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Hartselle wants fees for out-of-district students upfront

By Deangelo McDaniel
dmcdaniel@decaturdaily.com 340-2469

HARTSELLE — If you are the parent of an out-of-district student and you have been paying tuition fees on installments, change is on the way.

A unanimous school board introduced an amendment Monday night to require that all out-of-district fees be paid when students register. No matter the reasons, the fees will now be non-refundable, the amendment states.

"This will only affect a few people and we have let them know about the change," said Hartselle Superintendent William Michael Reed.

About 600 of Hartselle's 3,000 students reside outside the city limits. The system charges $200 per student with a maximum charge of $600 for students in Morgan County, and $400 per student with a maximum charge of $1,200 for non-county residents.

Out-of-district students have been the center of much discussion since Hartselle started talking about constructing a new high school. Opponents of a tax increase said there would be no need for a new school as the board eliminated the more than 170 out-of-district students at the high school.

Reed has said eliminating non-residential students will not eliminate the need for a new high school because Hartselle has old facilities.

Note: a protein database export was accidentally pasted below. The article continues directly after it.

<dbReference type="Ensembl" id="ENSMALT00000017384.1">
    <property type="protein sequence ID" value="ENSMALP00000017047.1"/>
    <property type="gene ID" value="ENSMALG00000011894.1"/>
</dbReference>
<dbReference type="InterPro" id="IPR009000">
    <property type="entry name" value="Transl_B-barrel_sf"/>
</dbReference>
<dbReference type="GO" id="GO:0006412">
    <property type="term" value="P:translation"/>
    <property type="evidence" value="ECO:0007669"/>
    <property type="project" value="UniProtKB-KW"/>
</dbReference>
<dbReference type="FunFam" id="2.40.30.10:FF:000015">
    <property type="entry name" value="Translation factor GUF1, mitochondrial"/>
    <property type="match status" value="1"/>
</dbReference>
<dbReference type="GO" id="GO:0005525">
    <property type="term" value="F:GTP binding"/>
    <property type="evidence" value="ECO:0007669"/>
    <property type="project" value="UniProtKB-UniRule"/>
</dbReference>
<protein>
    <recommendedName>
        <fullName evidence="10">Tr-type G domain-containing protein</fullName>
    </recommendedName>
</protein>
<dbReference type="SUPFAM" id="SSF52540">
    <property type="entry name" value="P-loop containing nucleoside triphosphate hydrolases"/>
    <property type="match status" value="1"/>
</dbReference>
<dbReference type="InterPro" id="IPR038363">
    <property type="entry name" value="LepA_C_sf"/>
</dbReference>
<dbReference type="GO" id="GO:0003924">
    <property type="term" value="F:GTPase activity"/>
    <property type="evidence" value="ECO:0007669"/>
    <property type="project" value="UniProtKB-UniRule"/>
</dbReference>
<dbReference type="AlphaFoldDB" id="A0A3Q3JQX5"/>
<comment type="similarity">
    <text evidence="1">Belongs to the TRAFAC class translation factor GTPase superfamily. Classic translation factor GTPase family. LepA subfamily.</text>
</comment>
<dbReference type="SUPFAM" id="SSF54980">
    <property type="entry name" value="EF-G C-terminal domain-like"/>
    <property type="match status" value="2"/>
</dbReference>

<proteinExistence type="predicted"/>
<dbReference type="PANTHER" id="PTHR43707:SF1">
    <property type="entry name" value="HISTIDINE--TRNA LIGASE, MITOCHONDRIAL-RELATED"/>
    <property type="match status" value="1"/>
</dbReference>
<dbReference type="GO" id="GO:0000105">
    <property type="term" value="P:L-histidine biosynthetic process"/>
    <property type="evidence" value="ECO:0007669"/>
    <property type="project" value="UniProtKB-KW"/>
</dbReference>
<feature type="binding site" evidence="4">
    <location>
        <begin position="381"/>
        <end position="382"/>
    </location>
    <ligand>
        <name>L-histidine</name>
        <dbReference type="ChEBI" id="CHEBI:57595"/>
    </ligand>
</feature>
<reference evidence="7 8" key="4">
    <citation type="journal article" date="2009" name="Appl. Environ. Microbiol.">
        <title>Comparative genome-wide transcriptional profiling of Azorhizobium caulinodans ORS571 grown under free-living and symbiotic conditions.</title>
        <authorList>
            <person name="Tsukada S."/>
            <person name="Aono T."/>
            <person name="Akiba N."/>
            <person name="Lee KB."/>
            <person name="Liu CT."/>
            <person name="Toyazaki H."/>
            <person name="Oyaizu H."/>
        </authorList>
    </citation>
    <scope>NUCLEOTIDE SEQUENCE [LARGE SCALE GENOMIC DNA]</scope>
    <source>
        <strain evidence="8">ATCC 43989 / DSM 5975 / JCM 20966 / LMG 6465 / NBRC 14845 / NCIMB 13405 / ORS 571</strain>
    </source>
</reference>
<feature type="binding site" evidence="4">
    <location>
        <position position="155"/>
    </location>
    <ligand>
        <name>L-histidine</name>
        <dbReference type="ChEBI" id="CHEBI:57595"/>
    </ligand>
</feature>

Hartselle High, for example, does have vocational and technical programs that are in tune with today's world.

In another amendment to the out-of-district policy, the board reversed a 2002 decision to allocate a portion of out-of-district money for technology.

"Rather than do this by policy, we're going to make this a budgetary item," Reed said.

Beginning in 2002, the board policy generated between $60,000 and $66,000 to technology. The board decided to do this because 47 percent of the school system's 714 computers in 2002 were 5-years-old or older. At the time, about 60 percent of the computers in the system could not run Internet technology.

That situation no longer exists in the Hartselle system. The board has made significant changes, and although the policy is changing, school officials said they are committed to keeping up with the latest technology.

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